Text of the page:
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United States v. Mensah

UNITED STATES DISTRICT COURT WESTERN DISTRICT OF NEW YORK


June 29, 2010

UNITED STATES OF AMERICA, PLAINTIFF,
v.
CHARLES MENSAH, DEFENDANT.

The opinion of the court was delivered by: H. Kenneth Schroeder, Jr. United States Magistrate Judge

DECISION AND ORDER

This case was referred to the undersigned by the Hon. William M. Skretny, in accordance with 28 U.S.C. § 636(b)(1), for all pretrial matters and to hear and report upon dispositive motions. Dkt. #59.

PRELIMINARY STATEMENT

The defendant, Charles Mensah (hereinafter, "defendant" or "Mensah"), along with nineteen others was charged in a twenty-four count Indictment with having violated Title 21, United States Code, Section 846, Title 21, United States Code, Section 963 and Title 21, United States Code, Section 843(b). Dkt. #1. The defendant was charged in four separate counts, Counts 1, 2, 5 and 9. Id.

Presently pending before this Court is the defendant's omnibus motion for discovery, a motion to suppress all evidence or derivative information resulting from illegal eavesdropping and a motion to suppress defendant's statement. Dkt. #142. The government has filed its response to defendant's omnibus motion for discovery and the motions to suppress evidence and defendant's statement, as well as a motion for reciprocal discovery. Dkt. #236. This Court's Decision and Order and/or Report, Recommendation and Order with respect to defendant's motions to suppress evidence and statements will be addressed and filed separately. What follows is this Court's Decision and Order with respect to the defendant's omnibus motion for discovery.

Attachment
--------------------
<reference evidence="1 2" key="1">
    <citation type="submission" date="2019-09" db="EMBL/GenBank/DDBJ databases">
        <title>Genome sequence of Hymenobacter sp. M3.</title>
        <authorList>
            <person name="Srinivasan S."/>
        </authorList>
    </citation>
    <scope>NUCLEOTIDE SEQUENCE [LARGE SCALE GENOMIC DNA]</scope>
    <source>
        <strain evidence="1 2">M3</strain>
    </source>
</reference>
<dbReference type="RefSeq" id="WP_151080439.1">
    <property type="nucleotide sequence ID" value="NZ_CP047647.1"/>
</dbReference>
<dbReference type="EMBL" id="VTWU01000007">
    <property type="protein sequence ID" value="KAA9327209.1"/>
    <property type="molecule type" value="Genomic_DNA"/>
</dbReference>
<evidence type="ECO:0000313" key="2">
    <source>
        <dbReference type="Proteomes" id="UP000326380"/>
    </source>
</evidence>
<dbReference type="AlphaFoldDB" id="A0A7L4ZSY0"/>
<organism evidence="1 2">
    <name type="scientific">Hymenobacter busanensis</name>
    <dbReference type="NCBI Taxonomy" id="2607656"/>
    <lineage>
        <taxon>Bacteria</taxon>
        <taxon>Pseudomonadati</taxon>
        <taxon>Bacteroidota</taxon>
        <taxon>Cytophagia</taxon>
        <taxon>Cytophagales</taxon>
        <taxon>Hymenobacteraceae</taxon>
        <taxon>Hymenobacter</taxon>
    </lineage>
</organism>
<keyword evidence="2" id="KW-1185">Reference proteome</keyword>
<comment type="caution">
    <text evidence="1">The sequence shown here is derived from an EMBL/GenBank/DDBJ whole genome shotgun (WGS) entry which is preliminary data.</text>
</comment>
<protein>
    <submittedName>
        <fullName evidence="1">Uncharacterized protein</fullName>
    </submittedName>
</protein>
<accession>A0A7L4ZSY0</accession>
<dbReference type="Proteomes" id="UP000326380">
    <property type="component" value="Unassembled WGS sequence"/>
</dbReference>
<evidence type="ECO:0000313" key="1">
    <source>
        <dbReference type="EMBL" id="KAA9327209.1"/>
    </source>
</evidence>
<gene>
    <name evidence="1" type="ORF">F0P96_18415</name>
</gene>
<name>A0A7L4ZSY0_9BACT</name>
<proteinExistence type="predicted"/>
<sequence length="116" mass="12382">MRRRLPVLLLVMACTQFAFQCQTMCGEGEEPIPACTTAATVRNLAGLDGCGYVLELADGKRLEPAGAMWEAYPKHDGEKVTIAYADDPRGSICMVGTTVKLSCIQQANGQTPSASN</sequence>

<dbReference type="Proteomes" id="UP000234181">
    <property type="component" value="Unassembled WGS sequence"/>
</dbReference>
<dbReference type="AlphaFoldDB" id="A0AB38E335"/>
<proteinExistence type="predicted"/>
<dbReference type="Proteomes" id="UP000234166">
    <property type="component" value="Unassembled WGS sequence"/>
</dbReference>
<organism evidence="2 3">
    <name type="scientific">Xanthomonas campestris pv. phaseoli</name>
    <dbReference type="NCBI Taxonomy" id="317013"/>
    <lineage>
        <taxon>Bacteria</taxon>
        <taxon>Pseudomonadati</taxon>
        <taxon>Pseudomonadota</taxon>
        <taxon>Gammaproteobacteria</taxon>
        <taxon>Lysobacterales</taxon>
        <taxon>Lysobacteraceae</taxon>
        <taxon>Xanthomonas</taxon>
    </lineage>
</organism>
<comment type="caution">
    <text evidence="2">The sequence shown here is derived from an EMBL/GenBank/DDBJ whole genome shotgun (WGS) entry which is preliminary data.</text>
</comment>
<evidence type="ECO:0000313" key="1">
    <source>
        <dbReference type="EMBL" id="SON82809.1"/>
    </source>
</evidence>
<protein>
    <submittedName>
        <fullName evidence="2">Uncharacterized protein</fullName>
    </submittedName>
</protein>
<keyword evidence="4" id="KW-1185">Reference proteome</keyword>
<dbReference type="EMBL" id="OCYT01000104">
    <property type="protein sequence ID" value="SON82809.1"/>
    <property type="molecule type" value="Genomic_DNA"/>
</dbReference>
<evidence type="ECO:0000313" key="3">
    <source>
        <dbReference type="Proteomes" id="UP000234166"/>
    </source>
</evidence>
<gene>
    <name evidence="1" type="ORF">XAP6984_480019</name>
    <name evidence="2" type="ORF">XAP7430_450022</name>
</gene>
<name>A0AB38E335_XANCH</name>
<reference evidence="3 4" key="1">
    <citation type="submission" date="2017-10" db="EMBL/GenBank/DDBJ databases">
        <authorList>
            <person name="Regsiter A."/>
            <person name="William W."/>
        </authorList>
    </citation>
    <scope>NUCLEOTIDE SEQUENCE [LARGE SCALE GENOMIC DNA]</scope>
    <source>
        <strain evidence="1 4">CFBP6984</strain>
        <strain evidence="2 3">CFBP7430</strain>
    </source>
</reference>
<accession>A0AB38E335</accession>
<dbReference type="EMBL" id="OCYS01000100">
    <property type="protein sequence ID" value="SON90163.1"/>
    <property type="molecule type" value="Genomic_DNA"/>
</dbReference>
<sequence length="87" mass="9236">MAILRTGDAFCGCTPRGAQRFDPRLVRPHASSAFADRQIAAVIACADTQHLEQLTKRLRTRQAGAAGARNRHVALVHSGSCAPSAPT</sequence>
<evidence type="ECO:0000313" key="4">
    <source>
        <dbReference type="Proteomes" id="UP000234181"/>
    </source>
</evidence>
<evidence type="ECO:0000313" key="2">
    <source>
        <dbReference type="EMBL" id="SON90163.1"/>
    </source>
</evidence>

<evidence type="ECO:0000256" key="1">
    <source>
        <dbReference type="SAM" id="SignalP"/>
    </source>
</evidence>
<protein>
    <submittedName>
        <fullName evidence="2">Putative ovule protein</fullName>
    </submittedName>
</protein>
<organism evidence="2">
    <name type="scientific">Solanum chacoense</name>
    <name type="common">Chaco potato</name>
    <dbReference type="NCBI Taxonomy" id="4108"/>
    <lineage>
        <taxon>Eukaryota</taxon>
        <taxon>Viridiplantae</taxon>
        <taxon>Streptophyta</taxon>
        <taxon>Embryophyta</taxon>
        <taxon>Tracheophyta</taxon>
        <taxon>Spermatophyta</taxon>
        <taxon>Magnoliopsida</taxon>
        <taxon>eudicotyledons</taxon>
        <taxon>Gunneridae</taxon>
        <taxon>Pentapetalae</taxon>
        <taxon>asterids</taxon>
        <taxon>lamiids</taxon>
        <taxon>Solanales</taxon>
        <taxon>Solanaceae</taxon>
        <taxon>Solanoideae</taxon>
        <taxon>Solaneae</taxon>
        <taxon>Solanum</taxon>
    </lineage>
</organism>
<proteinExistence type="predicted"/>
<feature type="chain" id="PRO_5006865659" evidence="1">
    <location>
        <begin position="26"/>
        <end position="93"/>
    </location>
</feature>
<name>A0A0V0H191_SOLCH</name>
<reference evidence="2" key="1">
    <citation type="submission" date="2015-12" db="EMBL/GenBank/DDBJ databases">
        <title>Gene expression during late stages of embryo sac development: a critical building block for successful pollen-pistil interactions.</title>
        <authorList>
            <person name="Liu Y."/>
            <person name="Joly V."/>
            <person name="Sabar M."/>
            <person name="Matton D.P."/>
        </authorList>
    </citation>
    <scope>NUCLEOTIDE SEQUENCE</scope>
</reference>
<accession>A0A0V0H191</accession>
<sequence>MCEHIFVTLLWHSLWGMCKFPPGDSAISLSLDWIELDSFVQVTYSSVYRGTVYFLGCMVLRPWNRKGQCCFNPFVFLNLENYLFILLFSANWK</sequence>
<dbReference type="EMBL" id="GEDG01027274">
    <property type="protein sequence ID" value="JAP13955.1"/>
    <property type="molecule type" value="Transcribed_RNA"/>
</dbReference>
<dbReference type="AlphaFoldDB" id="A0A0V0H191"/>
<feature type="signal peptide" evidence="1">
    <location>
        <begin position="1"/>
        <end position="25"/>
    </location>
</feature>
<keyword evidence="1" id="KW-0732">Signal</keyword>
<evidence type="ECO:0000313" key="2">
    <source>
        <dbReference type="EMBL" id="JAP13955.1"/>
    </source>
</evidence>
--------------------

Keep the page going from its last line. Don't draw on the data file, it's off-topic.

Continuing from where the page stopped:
DISCUSSION AND ANALYSIS

Bill of Particulars

With respect to Count 1 of the Indictment, the defendant seeks the following information: the date when it is claimed that the conspiracy began; the date when defendant Mensah is alleged to have joined the conspiracy; the precise manner in which it is alleged that defendant Mensah became a member of the conspiracy; the identity of all known co-conspirators; and the identification of "elsewhere" as referred to in Counts 1 and 2. Dkt. #142, p.3.

As a threshold matter, in its response the government maintains that defendant Mensah has failed to offer any specific facts, reasons or legal authority, to justify a finding that further particularization is necessary. Specifically, with respect to defendant's request for a bill of particulars concerning the development of the conspiracies charged in Counts 1 and 2, the government maintains that it is not required to furnish details concerning the formation of a conspiracy, including when and how it was formed and when a particular defendant joined, because those details need not be proven at trial. Dkt. #236, p.10. With respect to defendant's request for detailed information relating to specific overt acts alleged in furtherance of the conspiracies charged in Counts 1 and 2, the government argues that details such as the exact time and place of the overt acts and names of persons present are not properly the subject of a bill of particulars. Id. at p.11. Moreover, the government states that, "[t]he information in the Indictment, coupled with the discovery materials, which includes transcripts of defendant['s] intercepted conversations and many narrative reports of the investigation, more than adequately inform defendant[ ] of the facts essential to the pending charges." Id. at p.12. Finally, in its conclusion concerning defendant's request for a bill of particulars, the government states, "[b]ecause defendant will be provided with full discovery, exculpatory and impeachment material, a witness list, and exhibit lists, including 3500 materials, well in advance of trial, [he] will not be surprised by the evidence against [him] or be subject to future jeopardy in a way that might otherwise justify ordering the particulars sought." Id. at p.13.